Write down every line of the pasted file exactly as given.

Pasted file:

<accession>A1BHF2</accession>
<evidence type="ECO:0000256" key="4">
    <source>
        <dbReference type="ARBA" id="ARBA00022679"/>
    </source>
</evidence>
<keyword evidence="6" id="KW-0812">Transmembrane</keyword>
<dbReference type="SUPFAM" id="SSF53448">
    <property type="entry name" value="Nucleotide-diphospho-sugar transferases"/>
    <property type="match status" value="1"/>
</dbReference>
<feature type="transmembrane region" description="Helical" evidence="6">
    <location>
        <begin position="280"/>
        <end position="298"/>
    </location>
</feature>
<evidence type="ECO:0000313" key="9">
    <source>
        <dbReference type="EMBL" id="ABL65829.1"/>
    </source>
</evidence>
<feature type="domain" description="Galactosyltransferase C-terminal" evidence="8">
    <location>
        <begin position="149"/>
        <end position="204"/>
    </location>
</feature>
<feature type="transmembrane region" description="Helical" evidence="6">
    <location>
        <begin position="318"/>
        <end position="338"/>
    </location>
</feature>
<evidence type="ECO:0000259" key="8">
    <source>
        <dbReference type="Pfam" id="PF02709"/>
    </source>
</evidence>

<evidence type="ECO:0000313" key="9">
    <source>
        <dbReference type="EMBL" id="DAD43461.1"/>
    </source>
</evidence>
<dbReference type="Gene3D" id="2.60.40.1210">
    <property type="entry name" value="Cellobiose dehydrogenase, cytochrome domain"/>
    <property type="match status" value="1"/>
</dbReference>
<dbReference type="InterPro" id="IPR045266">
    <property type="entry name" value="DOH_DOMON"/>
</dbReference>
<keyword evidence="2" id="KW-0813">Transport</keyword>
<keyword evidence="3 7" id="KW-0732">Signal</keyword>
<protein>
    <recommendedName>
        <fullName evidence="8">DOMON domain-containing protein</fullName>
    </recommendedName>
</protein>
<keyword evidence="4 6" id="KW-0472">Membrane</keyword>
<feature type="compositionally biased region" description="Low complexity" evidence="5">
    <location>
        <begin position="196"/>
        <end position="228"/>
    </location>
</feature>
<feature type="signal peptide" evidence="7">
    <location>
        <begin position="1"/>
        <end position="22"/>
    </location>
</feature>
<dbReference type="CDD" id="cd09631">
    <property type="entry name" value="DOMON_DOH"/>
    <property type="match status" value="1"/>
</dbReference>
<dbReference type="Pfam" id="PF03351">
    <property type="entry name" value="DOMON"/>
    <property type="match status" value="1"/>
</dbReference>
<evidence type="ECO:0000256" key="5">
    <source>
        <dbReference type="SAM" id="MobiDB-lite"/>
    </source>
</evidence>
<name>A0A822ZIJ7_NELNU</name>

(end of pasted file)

<accession>A1BHF2</accession>
<evidence type="ECO:0000256" key="4">
    <source>
        <dbReference type="ARBA" id="ARBA00022679"/>
    </source>
</evidence>
<keyword evidence="6" id="KW-0812">Transmembrane</keyword>
<dbReference type="SUPFAM" id="SSF53448">
    <property type="entry name" value="Nucleotide-diphospho-sugar transferases"/>
    <property type="match status" value="1"/>
</dbReference>
<feature type="transmembrane region" description="Helical" evidence="6">
    <location>
        <begin position="280"/>
        <end position="298"/>
    </location>
</feature>
<evidence type="ECO:0000313" key="9">
    <source>
        <dbReference type="EMBL" id="ABL65829.1"/>
    </source>
</evidence>
<feature type="domain" description="Galactosyltransferase C-terminal" evidence="8">
    <location>
        <begin position="149"/>
        <end position="204"/>
    </location>
</feature>
<feature type="transmembrane region" description="Helical" evidence="6">
    <location>
        <begin position="318"/>
        <end position="338"/>
    </location>
</feature>
<evidence type="ECO:0000259" key="8">
    <source>
        <dbReference type="Pfam" id="PF02709"/>
    </source>
</evidence>

<evidence type="ECO:0000313" key="9">
    <source>
        <dbReference type="EMBL" id="DAD43461.1"/>
    </source>
</evidence>
<dbReference type="Gene3D" id="2.60.40.1210">
    <property type="entry name" value="Cellobiose dehydrogenase, cytochrome domain"/>
    <property type="match status" value="1"/>
</dbReference>
<dbReference type="InterPro" id="IPR045266">
    <property type="entry name" value="DOH_DOMON"/>
</dbReference>
<keyword evidence="2" id="KW-0813">Transport</keyword>
<keyword evidence="3 7" id="KW-0732">Signal</keyword>
<protein>
    <recommendedName>
        <fullName evidence="8">DOMON domain-containing protein</fullName>
    </recommendedName>
</protein>
<keyword evidence="4 6" id="KW-0472">Membrane</keyword>
<feature type="compositionally biased region" description="Low complexity" evidence="5">
    <location>
        <begin position="196"/>
        <end position="228"/>
    </location>
</feature>
<feature type="signal peptide" evidence="7">
    <location>
        <begin position="1"/>
        <end position="22"/>
    </location>
</feature>
<dbReference type="CDD" id="cd09631">
    <property type="entry name" value="DOMON_DOH"/>
    <property type="match status" value="1"/>
</dbReference>
<dbReference type="Pfam" id="PF03351">
    <property type="entry name" value="DOMON"/>
    <property type="match status" value="1"/>
</dbReference>
<evidence type="ECO:0000256" key="5">
    <source>
        <dbReference type="SAM" id="MobiDB-lite"/>
    </source>
</evidence>
<name>A0A822ZIJ7_NELNU</name>